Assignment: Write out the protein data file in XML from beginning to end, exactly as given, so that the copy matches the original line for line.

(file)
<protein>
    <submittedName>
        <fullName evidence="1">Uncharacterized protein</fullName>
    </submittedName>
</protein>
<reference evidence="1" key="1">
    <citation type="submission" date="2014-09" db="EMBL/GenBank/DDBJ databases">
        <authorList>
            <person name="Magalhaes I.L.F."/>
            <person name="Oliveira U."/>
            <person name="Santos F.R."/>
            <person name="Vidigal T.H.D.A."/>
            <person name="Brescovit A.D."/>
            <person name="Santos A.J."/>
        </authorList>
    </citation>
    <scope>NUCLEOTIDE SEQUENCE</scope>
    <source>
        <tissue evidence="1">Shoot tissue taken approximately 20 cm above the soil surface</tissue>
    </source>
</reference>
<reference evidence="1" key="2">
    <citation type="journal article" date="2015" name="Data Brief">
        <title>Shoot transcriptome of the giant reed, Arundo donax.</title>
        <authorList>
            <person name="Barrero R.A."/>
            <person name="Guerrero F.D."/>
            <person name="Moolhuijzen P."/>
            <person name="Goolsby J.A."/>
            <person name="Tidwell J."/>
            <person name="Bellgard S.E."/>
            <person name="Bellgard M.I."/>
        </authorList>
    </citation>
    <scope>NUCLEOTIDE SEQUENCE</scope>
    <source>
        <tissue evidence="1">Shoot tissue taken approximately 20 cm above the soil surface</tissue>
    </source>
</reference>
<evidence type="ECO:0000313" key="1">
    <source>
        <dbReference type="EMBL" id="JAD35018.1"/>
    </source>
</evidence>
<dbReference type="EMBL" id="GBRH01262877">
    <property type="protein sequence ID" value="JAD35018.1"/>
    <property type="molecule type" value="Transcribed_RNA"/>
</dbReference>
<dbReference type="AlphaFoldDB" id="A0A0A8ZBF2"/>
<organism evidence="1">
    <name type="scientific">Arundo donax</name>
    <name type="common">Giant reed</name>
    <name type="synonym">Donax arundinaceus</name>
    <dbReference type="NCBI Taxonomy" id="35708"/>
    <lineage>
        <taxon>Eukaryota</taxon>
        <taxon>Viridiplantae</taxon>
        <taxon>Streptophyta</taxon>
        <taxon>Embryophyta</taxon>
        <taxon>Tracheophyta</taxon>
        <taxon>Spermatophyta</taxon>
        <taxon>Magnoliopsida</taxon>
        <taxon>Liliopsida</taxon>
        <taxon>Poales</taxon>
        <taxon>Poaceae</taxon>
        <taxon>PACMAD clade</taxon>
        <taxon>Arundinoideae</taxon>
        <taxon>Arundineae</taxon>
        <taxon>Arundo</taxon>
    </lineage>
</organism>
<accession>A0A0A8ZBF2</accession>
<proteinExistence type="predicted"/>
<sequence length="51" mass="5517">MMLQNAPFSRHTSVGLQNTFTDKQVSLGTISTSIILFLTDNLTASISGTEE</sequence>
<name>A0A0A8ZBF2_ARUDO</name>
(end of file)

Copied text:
<protein>
    <submittedName>
        <fullName evidence="1">Uncharacterized protein</fullName>
    </submittedName>
</protein>
<reference evidence="1" key="1">
    <citation type="submission" date="2014-09" db="EMBL/GenBank/DDBJ databases">
        <authorList>
            <person name="Magalhaes I.L.F."/>
            <person name="Oliveira U."/>
            <person name="Santos F.R."/>
            <person name="Vidigal T.H.D.A."/>
            <person name="Brescovit A.D."/>
            <person name="Santos A.J."/>
        </authorList>
    </citation>
    <scope>NUCLEOTIDE SEQUENCE</scope>
    <source>
        <tissue evidence="1">Shoot tissue taken approximately 20 cm above the soil surface</tissue>
    </source>
</reference>
<reference evidence="1" key="2">
    <citation type="journal article" date="2015" name="Data Brief">
        <title>Shoot transcriptome of the giant reed, Arundo donax.</title>
        <authorList>
            <person name="Barrero R.A."/>
            <person name="Guerrero F.D."/>
            <person name="Moolhuijzen P."/>
            <person name="Goolsby J.A."/>
            <person name="Tidwell J."/>
            <person name="Bellgard S.E."/>
            <person name="Bellgard M.I."/>
        </authorList>
    </citation>
    <scope>NUCLEOTIDE SEQUENCE</scope>
    <source>
        <tissue evidence="1">Shoot tissue taken approximately 20 cm above the soil surface</tissue>
    </source>
</reference>
<evidence type="ECO:0000313" key="1">
    <source>
        <dbReference type="EMBL" id="JAD35018.1"/>
    </source>
</evidence>
<dbReference type="EMBL" id="GBRH01262877">
    <property type="protein sequence ID" value="JAD35018.1"/>
    <property type="molecule type" value="Transcribed_RNA"/>
</dbReference>
<dbReference type="AlphaFoldDB" id="A0A0A8ZBF2"/>
<organism evidence="1">
    <name type="scientific">Arundo donax</name>
    <name type="common">Giant reed</name>
    <name type="synonym">Donax arundinaceus</name>
    <dbReference type="NCBI Taxonomy" id="35708"/>
    <lineage>
        <taxon>Eukaryota</taxon>
        <taxon>Viridiplantae</taxon>
        <taxon>Streptophyta</taxon>
        <taxon>Embryophyta</taxon>
        <taxon>Tracheophyta</taxon>
        <taxon>Spermatophyta</taxon>
        <taxon>Magnoliopsida</taxon>
        <taxon>Liliopsida</taxon>
        <taxon>Poales</taxon>
        <taxon>Poaceae</taxon>
        <taxon>PACMAD clade</taxon>
        <taxon>Arundinoideae</taxon>
        <taxon>Arundineae</taxon>
        <taxon>Arundo</taxon>
    </lineage>
</organism>
<accession>A0A0A8ZBF2</accession>
<proteinExistence type="predicted"/>
<sequence length="51" mass="5517">MMLQNAPFSRHTSVGLQNTFTDKQVSLGTISTSIILFLTDNLTASISGTEE</sequence>
<name>A0A0A8ZBF2_ARUDO</name>